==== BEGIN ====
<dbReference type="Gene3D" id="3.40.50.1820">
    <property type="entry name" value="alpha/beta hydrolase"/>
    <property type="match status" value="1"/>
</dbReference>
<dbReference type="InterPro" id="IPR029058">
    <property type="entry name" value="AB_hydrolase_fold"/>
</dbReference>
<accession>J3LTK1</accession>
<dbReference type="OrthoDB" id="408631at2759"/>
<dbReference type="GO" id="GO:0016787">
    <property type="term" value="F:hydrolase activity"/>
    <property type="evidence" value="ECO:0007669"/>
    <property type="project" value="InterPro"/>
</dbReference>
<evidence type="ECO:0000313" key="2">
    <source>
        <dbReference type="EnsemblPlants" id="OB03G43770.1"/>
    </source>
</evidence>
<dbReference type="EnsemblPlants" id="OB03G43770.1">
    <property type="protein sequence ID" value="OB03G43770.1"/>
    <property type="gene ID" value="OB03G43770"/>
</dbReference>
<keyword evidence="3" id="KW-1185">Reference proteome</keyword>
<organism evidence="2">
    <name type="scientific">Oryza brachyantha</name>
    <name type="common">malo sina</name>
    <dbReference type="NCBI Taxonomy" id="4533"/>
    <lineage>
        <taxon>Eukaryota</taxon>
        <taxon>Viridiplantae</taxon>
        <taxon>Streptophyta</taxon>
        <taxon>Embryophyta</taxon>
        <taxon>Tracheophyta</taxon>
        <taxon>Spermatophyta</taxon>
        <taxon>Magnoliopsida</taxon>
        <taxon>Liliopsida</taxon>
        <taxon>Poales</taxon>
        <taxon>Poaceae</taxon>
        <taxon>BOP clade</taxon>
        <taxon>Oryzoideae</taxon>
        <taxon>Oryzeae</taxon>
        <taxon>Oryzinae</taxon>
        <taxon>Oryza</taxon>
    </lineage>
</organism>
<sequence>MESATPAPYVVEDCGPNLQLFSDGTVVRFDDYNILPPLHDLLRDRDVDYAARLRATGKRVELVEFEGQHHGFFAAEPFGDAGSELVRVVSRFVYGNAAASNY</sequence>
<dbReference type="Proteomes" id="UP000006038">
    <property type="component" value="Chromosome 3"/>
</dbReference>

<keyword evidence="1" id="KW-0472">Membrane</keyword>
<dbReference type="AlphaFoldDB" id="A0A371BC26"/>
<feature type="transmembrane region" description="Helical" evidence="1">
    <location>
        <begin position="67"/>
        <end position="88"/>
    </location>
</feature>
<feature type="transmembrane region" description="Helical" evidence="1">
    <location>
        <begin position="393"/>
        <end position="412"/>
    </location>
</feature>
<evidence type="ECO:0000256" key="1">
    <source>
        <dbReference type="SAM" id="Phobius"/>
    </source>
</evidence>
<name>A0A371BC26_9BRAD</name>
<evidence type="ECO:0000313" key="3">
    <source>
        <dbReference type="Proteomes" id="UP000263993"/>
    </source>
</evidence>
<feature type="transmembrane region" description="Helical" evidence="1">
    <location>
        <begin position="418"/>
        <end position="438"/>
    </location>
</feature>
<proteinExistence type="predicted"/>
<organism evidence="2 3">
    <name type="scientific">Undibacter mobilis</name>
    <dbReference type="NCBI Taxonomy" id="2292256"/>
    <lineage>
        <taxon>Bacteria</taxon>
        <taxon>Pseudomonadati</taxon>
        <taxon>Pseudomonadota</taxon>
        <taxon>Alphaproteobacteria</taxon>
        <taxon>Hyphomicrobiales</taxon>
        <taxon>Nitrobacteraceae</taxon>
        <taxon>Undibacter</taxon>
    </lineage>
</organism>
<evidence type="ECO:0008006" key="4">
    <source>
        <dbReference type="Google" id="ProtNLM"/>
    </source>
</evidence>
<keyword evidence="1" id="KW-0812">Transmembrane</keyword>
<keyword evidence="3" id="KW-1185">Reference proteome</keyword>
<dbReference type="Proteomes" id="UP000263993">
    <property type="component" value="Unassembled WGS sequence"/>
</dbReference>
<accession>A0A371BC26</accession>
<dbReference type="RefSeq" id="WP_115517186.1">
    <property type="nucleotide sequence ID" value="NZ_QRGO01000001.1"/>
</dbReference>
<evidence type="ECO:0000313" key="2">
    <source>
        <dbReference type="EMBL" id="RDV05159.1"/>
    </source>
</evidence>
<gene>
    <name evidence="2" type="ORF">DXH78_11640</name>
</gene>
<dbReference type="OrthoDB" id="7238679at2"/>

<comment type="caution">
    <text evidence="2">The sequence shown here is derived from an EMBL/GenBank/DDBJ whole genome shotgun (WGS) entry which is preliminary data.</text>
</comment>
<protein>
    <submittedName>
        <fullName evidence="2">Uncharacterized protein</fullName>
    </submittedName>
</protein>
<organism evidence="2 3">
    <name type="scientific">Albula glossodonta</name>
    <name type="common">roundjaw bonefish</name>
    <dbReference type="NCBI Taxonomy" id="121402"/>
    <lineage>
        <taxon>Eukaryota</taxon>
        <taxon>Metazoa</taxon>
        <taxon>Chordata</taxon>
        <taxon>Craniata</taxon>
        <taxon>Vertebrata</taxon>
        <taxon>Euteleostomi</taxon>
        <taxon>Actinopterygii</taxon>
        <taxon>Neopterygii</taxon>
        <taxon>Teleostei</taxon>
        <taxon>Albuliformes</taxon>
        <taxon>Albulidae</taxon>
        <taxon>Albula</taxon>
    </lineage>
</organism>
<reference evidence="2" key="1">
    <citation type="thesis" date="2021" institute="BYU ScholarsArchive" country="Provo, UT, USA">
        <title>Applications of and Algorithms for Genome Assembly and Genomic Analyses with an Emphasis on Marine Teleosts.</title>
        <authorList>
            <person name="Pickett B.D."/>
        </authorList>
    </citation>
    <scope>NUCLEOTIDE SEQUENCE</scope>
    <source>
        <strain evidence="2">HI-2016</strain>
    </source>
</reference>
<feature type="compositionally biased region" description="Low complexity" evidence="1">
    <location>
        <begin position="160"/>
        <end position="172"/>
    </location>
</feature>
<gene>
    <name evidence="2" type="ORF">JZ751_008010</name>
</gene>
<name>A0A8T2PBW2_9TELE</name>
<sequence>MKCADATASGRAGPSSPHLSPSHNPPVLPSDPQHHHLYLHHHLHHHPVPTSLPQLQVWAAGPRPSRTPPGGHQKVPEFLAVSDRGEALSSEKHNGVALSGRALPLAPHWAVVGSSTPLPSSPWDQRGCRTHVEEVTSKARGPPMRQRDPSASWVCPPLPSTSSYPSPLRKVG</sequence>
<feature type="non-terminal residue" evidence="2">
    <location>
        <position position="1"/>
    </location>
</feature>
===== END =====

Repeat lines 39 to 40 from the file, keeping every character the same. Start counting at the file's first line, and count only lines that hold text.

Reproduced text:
        <taxon>Poaceae</taxon>
        <taxon>BOP clade</taxon>